Will 4G iPad 3 leave Britain trailing?
Apple is reportedly planning to unveil a 4G-enabled version of its iPad tonight – years before Britain will have an operational 4G network.
The newest iPad will be capable of operating on a 4G Long Term Evolution network, according to a source familiar with the product. At speeds roughly 10 times faster than current 3G technology, that will help deliver mobile video to the iPad 3’s ultra high resolution “Retina” display. Indeed, rumours suggest the device will in fact be called the iPad HD.
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However, the inclusion of 4G support will mean little to British users, who are likely years away from a commercial rollout of 4G. Ofcom won’t auction the necessary spectrum until the end of this year, at the very earliest, with industry experts claiming it will take at least another year after the sell-off for full-scale 4G deployments to begin.
Until now, Apple’s customers have been reluctant to shell out extra money even for iPads with 3G connections. The cheaper Wi-Fi-only model is by far the top-selling one today.
“It’s going to dramatically improve video consumption,” said UBS analyst John Hodulik. “This is the device people want. They want the fastest speed. They want high resolution.”
Apple declined to comment.
The Cupertino, California-based consumer device company is gearing up to unveil the iPad 3 on Wednesday, a faster and better-equipped version intended to thwart increasing competition from rivals such as Samsung and Amazon.
The new iPad will be “critical” to Apple if it is to continue to dominate the global tablet market, said Frost & Sullivan’s analyst, Phil Harpur.
“A lot will depend how receptive the market is to the new features offered by iPad 3, two of which are believed to be quad-core processing and 4G-LTE capabilities,” he said. “While iPad 2 offered only minor incremental upgrades, this time the market will be expecting a lot more.”
While Apple is not breaking new ground with LTE – both Motorola and Samsung have already released 4G-enabled tablets in the US – it may play a big hand in the technology’s take off, because of the popularity of its iPad platform.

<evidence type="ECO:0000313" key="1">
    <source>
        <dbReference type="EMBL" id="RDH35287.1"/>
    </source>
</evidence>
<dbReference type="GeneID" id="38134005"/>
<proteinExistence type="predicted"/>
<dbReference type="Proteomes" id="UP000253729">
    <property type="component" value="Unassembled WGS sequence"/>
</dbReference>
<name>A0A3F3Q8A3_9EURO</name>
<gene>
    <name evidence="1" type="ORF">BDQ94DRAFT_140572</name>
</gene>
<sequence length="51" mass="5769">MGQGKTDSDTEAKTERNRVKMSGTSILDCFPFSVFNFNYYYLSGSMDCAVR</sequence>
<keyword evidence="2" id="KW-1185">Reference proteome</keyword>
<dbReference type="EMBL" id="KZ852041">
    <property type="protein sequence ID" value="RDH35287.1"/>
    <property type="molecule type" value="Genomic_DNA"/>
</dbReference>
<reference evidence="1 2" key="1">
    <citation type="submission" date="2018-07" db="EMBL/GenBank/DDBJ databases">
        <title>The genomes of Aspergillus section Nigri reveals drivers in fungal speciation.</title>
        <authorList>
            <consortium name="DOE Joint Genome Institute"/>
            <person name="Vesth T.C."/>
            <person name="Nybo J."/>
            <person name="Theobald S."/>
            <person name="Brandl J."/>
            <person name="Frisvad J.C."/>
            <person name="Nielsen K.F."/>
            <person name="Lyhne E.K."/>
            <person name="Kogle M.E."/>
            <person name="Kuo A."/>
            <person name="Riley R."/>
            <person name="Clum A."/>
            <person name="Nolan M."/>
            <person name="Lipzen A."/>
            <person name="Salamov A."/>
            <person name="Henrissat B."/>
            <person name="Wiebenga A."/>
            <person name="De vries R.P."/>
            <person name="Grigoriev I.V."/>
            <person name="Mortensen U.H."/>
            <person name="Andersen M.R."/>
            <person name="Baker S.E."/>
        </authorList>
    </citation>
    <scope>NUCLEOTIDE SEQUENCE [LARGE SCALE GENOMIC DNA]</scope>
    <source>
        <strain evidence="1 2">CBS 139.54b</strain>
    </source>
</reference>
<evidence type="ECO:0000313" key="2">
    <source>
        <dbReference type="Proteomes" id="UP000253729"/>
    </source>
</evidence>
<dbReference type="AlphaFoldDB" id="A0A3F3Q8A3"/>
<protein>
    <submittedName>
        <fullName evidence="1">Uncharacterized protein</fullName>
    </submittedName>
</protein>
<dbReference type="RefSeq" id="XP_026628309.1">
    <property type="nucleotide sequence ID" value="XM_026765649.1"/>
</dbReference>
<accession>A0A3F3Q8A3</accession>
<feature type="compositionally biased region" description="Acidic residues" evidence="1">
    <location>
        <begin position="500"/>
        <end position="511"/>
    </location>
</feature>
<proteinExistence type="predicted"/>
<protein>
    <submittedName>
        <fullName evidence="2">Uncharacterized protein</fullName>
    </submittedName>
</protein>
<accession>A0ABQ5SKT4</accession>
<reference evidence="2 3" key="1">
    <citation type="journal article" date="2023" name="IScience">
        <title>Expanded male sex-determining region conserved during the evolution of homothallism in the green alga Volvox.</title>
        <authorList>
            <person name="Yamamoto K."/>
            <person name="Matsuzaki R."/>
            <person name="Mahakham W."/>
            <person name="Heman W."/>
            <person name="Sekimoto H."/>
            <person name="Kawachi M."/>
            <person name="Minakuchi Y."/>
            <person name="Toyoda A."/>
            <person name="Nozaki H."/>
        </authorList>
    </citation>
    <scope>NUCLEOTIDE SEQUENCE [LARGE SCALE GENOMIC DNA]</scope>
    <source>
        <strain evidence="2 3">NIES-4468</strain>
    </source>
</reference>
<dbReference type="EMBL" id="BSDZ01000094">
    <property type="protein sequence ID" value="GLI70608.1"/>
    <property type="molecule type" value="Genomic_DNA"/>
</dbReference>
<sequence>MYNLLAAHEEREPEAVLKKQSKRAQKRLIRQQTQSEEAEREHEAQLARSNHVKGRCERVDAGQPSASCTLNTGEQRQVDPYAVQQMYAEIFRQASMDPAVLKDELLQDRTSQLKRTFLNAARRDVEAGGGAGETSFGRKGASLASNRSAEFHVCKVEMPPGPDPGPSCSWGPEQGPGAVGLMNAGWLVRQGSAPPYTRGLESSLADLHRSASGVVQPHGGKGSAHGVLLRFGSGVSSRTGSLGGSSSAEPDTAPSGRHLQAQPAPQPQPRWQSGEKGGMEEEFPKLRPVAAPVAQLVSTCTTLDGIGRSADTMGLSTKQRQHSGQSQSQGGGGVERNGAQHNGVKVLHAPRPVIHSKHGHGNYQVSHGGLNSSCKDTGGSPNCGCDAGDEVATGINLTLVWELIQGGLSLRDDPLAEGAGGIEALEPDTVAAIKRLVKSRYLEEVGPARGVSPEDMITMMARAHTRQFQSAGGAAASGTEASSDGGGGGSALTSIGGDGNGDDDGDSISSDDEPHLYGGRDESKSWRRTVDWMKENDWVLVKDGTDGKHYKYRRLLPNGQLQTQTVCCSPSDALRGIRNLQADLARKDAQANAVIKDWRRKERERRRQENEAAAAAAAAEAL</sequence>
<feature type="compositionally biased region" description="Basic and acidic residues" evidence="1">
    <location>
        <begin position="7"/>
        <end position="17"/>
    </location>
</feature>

The unveiling at the Yerba Buena Center for the Arts in San Francisco, where the company also introduced the last two iPad generations, will be Chief Executive Tim Cook’s second major product launch, after the iPhone 4S unveiling last year at the company’s headquarters.
The smartphone was initially a disappointment as it was perceived to be mostly a software upgrade, but Siri, its voice-enabled personal assistant technology, helped to make it a bestseller.
The company, legendary for keeping its agenda under wraps, has not said what it plans to reveal but invited speculation with its cryptic event invitation, graced by a partial image of an iPad screen and the tagline: “We have something you really have to see. And touch.”
Some predict an upgrade of the Apple TV, one of the rare company products that has not seen mass adoption. Jefferies analyst Peter Misek said the “see and touch” reference was “very curious.”
“An upgrade of the Apple TV set-top-box is possible as well as a remote chance for an iTV television set due to a reference to a large screen size,” Misek said in a note to clients, adding that it was possible that Apple could also announce an actual TV despite not having a finished product.